The courses are set up to entertain a wide range of abilities. Sipapu has hosted important tournaments, but because it also relies on group business—family reunions, church groups, school groups—it has three different tee pads for different skill levels. “You need a course that is well-presented for the pros but which is beginner-friendly, too,” says Bradley.
Sipapu does not charge a fee to play, under the rationale that visitors drawn to the resort to play disc golf will spend enough money on lodging, food and beverage, and pro-shop purchases and rentals to more than compensate for the revenue “lost” by allowing free play. Bradley estimates that about $20,000 to $25,000 in annual revenue is directly linked to disc golf, a number the resort uses to justify the hiring of a part-time disc-golf pro. That’s an unusual move; the dearth of courses hiring pros, says Kennedy, remains one of disc golf’s bigger shortcomings.
TAPPING AN AUDIENCE
Mount Sunapee in New Hampshire is the rare resort that has built both disc golf and mini-golf courses. It also differs from resorts such as Sugarbush and Sipapu in that it is not using summer activities as an enticement to attract guests to fill lodging rooms. Instead, it is reaching out to a large audience that visits the Lake Sunapee region every summer. The region is extremely popular as a summer retreat.
When the resort decided to expand its summer business with the development of its Adventure Park a couple of years ago, it aimed to package a selection of activities that would appeal to “three generations of vacationing families,” says Bruce McCloy, Mount Sunapee’s marketing director. Ultimately, the package has come to include zipline tours, an aerial adventure course, Segway tours, and chairlift rides, as well as disc golf and mini-golf.
The result was business that “way exceeded our expectations,” says McCloy, with the return on investment for the entire Adventure Park being achieved within one and a half years.
And ersatz golf has contributed to that success. On a busy weekend day, says McCloy, the mini-golf course can see about 100 rounds at $9 per adult (and $6 per child), while the disc golf course can see as many as 50 paid rounds at $8 per round, which includes a chairlift ride to the first tee. In short: mini-golf typically generates more revenue than disc golf, but there are much higher development costs that must be paid off.
The two activities not only complement the park’s other activities, but each other. While McCloy notes that there is some overlap in the demographics of the typical disc golf and mini-golf participants, they each have a unique user set. The mini-golf audience tends to be more family/kids oriented, while disc golf appeals to a somewhat more athletic crowd.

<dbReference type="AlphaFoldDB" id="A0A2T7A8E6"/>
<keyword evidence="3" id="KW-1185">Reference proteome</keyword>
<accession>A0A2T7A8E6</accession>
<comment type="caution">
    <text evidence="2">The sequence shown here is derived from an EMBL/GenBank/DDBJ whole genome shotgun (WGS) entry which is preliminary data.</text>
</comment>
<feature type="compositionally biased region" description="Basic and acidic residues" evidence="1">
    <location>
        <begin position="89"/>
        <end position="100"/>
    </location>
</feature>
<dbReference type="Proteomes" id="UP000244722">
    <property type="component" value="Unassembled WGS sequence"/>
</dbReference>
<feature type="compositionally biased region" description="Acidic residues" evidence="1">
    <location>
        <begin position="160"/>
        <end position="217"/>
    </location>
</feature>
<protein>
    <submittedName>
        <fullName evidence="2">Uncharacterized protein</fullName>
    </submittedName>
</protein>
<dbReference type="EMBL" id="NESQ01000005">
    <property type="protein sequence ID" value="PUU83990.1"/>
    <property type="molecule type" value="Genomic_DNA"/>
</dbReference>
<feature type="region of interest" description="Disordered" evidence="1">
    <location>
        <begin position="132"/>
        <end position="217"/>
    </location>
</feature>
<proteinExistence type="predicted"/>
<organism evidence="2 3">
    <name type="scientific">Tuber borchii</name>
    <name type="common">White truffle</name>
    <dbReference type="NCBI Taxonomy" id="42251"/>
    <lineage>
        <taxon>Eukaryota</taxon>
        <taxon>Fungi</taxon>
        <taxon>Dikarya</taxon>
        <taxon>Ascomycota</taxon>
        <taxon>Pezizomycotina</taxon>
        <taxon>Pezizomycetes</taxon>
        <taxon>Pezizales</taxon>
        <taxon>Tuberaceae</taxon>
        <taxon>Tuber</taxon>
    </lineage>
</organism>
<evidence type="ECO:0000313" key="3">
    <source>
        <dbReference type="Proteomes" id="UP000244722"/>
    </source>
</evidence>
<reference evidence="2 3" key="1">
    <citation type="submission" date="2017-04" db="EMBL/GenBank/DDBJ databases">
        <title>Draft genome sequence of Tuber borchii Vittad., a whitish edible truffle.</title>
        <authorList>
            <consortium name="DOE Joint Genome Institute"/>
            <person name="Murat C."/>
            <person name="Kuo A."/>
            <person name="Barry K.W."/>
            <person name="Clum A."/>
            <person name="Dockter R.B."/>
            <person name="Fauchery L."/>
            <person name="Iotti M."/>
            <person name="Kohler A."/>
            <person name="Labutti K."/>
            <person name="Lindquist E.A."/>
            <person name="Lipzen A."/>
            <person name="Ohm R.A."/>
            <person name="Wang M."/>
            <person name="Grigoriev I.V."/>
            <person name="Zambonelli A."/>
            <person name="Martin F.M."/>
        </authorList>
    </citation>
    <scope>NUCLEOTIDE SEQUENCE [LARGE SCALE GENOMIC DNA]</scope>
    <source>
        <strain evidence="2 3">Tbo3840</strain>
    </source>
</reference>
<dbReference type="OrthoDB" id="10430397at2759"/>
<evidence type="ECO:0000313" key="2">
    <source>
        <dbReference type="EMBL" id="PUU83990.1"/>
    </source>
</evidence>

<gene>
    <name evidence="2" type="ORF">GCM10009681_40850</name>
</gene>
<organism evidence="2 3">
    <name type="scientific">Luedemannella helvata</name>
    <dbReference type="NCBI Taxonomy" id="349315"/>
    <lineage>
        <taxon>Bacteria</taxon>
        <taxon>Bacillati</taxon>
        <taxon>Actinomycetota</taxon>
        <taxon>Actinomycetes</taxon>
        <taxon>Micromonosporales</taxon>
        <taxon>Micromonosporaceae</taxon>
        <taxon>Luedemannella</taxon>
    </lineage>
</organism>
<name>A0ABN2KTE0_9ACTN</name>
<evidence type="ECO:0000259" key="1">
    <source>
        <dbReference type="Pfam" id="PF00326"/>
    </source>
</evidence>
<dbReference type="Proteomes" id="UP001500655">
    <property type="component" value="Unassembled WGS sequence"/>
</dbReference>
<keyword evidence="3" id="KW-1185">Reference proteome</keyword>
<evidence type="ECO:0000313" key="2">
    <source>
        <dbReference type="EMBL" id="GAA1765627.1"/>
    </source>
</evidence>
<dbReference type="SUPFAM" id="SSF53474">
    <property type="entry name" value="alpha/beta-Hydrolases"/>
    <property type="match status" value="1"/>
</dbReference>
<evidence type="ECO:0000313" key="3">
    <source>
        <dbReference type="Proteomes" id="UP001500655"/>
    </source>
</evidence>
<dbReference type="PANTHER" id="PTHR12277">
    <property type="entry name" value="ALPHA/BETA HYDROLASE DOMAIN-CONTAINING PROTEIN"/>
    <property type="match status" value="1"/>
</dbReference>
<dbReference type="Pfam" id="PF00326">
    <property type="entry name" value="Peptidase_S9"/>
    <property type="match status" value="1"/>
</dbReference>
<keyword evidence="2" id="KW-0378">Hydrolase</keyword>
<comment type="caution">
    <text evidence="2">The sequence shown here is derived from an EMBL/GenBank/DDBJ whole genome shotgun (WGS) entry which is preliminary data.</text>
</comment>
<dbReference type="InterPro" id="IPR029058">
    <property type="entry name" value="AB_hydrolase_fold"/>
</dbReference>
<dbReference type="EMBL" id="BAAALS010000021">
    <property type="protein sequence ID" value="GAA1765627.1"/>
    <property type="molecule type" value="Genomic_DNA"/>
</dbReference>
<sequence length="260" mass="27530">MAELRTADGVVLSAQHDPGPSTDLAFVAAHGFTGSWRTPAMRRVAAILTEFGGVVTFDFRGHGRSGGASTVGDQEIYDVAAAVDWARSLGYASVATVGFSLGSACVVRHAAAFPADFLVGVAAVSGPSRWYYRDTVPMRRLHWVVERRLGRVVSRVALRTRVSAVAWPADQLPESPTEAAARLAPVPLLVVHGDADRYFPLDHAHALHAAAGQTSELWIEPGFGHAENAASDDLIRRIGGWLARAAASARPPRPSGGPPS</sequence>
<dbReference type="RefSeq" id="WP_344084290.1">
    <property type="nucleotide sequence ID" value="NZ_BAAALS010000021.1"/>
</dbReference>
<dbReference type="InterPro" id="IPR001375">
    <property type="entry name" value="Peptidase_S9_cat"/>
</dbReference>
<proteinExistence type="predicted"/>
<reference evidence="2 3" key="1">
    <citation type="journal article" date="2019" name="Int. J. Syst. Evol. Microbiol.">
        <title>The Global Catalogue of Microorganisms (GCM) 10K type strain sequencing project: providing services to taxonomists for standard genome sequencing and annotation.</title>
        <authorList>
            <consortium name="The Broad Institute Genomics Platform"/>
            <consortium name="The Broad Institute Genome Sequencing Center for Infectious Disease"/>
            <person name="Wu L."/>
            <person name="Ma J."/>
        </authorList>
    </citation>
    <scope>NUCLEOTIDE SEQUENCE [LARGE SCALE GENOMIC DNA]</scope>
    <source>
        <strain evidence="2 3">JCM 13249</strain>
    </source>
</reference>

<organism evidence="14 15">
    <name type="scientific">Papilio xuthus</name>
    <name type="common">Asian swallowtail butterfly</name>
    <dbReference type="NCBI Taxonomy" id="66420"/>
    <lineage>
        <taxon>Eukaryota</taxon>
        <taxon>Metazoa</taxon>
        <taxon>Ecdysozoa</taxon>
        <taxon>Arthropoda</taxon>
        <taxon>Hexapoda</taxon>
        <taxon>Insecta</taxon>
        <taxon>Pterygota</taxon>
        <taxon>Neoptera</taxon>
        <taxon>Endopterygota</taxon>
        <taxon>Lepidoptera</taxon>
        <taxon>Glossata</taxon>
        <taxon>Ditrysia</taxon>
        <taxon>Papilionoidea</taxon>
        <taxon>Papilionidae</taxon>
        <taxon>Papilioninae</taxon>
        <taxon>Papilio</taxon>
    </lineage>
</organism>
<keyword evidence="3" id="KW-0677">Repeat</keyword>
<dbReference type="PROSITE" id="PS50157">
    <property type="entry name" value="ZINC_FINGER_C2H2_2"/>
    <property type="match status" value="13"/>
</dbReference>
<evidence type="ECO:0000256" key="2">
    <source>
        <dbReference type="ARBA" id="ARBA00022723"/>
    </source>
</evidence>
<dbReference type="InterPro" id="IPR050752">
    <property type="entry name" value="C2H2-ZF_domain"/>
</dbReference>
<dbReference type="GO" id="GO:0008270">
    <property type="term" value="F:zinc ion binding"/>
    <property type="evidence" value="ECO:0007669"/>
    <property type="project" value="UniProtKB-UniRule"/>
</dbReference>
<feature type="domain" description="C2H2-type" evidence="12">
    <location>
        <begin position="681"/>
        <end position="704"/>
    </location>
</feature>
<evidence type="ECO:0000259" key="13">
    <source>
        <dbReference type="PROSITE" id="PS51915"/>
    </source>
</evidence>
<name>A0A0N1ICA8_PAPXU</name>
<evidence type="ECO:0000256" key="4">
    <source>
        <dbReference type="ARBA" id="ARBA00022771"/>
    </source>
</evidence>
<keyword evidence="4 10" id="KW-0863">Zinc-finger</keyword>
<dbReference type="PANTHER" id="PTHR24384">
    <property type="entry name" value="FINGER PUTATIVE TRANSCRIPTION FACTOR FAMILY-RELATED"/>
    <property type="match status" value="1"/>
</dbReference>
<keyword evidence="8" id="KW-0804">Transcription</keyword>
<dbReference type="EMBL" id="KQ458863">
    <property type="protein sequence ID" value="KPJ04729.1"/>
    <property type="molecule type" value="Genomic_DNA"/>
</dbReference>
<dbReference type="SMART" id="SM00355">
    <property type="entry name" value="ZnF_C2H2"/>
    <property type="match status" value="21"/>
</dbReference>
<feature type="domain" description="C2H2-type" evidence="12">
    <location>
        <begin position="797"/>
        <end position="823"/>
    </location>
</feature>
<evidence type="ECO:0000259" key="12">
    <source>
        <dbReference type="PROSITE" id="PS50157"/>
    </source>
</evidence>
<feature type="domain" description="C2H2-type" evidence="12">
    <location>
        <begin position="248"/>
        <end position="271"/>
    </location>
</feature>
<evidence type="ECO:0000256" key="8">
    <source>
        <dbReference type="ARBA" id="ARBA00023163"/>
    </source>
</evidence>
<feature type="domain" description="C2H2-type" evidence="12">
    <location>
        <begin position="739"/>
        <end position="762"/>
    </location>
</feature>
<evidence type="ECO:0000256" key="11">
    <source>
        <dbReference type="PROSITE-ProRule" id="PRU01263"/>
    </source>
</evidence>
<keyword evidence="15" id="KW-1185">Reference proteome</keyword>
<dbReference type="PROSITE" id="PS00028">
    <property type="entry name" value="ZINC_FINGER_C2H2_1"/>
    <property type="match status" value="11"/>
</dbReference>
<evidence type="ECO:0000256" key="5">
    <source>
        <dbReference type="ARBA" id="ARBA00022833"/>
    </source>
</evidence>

What are the key takeaways from these examples? Disc golf and mini-golf courses are relatively inexpensive to develop, operate, and maintain. On the cost side of the ledger, they are very economical options compared with such other summer activities as ziplines (more labor-intensive), chairlift rides (higher labor and energy costs), and Alpine slides and coasters (higher costs across the board). A return-on-investment time frame for a disc golf course is typically three years or less, and slightly longer for a mini-golf course. “For ROI, think in terms of three to five years.” says mini-golf designer Bremer.
For many resorts—Sugarbush and Sipapu being prime examples—disc golf (or mini-golf) will not serve as direct revenue generators in their own right, but add value to a package of activities that drive visits. Sipapu, of course, charges no fee, and according to Hammond, only about 50 percent of the players at Sugarbush actually pay to play. The resort is well aware that many local players use the course after hours without paying. But even then, the lost revenues in unpaid fees are more than recouped by simply having guests at the resort who will spend money elsewhere, especially on food and beverage.
Finally, both activities are relatively benign environmentally. That can be an important consideration for ski areas seeking to maintain the image of unspoiled, natural beauty that is central to their appeal to guests. This can also expedite any permitting processes required for a new activity on public or private land.
In the long run, the real impact to the bottom line comes from lodging, food and beverage, and retail sales generated indirectly from guests who come to play disc golf or mini-golf. Developing either a disc golf or mini-golf course is no get-rich-quick proposition. But while the direct revenue stream might be meager, the indirect impact can be meaningful. That, coupled with their low cost, makes each a no-lose proposition.